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OpEdNews Op Eds    H3'ed 1/5/16

Terrorism, US Politics, and the US Media

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Reprinted from The Greanville Post


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First question: what is terrorism? One definition is that it is an armed technique, usually used again non-combatants, in a conventional or non-conventional war situation. (Well yes, I did make that one up.)

One dictionary definition is: "1. the use of violence and threats to intimidate or coerce, especially for political purposes; 2. the state of fear and submission produced by terrorism or terrorization; 3. a terroristic method of governing or of resisting a government." Another is: "the use of violent acts to frighten the people in an area as a way of trying to achieve a political goal; the systematic use of terror especially as a means of coercion."

But then t he good old Wikipedia tells us that: "There is neither an academic nor an accurate legal consensus regarding the definition of terrorism. [1][2] Various legal systems and government agencies use different definitions. Moreover, governments have been reluctant to formulate an agreed upon, legally binding definition. These difficulties arise from the fact that the term is politically and emotionally charged."[3]

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One thing that all of these definitions have in common is that they describe a tactic, or at best a strategy, of war. Nevertheless, since the time of President Bush (who described the 9/11 disaster as a "terrorist attack" before anyone had the foggiest notion who/what was responsible), we have somehow had the "War on Terror" (which for the military-industrial complexes involved in fighting it has the advantage of being a Permanent War).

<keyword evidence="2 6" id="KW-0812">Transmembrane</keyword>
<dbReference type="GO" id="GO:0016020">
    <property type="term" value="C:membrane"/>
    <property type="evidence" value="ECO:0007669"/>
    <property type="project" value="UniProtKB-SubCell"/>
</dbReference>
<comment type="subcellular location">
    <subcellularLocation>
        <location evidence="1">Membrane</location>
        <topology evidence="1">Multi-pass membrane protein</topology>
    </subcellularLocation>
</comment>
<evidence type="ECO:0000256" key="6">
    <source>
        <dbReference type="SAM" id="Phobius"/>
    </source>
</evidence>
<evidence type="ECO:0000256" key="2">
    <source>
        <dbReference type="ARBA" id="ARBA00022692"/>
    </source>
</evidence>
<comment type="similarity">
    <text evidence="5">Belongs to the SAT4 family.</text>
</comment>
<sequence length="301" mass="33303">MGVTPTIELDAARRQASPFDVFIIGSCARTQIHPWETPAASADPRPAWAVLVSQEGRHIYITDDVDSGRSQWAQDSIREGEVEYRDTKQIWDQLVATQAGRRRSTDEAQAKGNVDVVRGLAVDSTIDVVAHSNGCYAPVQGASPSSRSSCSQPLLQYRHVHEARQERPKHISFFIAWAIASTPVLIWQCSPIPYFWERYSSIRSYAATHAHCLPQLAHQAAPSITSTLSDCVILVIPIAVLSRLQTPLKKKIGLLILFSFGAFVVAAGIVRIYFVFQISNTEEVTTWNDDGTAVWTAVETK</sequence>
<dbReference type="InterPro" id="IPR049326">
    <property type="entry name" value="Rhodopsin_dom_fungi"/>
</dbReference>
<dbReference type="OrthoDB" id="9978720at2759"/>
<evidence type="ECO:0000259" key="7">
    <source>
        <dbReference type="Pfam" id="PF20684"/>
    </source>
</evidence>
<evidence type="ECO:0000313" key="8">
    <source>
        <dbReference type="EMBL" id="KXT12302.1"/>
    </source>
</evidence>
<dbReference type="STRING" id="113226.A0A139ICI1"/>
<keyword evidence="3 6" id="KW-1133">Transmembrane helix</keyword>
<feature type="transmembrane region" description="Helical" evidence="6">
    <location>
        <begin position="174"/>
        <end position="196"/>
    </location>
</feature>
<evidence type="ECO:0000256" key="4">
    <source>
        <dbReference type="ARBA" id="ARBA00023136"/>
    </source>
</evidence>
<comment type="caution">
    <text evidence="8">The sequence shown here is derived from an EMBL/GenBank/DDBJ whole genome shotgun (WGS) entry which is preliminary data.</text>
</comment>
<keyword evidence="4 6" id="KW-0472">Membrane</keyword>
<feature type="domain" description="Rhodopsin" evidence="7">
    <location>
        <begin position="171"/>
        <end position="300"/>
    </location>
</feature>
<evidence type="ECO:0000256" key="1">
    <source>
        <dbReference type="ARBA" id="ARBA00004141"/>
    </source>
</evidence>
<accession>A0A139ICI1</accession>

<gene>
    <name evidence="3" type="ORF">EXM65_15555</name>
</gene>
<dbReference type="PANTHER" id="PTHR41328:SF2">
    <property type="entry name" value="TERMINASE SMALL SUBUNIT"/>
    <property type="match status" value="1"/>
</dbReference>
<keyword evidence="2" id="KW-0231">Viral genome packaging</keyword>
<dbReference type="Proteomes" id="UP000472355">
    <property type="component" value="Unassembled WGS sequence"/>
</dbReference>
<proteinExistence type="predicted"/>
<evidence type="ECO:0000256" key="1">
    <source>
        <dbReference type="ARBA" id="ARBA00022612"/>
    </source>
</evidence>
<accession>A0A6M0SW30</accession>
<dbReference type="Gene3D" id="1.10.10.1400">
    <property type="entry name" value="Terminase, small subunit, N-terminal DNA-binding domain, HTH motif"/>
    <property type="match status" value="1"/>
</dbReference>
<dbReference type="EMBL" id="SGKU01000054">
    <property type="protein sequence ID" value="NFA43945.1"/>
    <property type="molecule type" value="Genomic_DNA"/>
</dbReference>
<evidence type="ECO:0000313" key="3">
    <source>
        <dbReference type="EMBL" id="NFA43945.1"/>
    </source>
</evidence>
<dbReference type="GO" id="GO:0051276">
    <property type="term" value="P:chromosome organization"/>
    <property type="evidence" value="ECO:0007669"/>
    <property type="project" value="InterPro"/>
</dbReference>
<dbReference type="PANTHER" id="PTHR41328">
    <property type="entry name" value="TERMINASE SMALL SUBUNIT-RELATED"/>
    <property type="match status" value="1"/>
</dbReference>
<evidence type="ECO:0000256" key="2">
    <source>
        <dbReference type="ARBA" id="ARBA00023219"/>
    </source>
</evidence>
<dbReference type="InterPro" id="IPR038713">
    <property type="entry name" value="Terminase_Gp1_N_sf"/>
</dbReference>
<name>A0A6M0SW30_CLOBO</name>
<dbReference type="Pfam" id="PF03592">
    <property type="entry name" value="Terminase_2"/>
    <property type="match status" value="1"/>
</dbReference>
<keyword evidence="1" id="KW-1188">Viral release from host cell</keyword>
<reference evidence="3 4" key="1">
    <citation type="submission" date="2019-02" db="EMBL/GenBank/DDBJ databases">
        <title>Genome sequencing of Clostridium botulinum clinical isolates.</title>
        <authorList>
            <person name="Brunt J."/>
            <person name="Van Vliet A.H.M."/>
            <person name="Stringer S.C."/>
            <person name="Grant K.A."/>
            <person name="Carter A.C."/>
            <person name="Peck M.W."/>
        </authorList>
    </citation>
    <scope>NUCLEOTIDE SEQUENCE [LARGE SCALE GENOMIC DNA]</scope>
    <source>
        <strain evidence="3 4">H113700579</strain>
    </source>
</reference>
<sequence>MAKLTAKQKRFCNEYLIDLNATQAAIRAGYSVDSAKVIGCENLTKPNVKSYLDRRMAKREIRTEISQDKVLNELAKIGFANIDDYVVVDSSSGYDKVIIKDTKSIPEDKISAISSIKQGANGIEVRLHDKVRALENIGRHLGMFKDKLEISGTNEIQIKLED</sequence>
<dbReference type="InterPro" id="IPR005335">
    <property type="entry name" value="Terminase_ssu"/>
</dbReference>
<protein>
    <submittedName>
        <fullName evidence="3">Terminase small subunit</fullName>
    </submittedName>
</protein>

It just so happens that the "War on Terror," was declared by Bush, and, as Eugene Robinson noted, continued under Obama without a definition of the term having ever been provided. However, as Robinson also said, paraphrasing an unknown U.S. general, declaring a "war on terror" is like declaring a war on "flanking maneuvers." [Black pundit Eugene Robinson was for a long time a faithful supporter of Obama. That has changed some, but certainly not radically. -- Ed.]

Except that in the United States, acts that can be described as "terroristic" using any of the definitions quoted above, such as "the use of violence and threats to intimidate or coerce, especially for political purposes," or "the use of violent acts to frighten the people in an area as a way of trying to achieve a political goal" or any others that one could think of for that matter, have one very peculiar characteristic. That is, in this day-and-age, flanking maneuvers or no, according to most U.S. politicians (and all Repub. politicians) and most of the U.S. media (most especially what is referred to as the "mainstream media"), for the most part to be labelled as "terrorism" a violent act carried out against civilians it has to have been done, or made to appear to have been done by Muslims.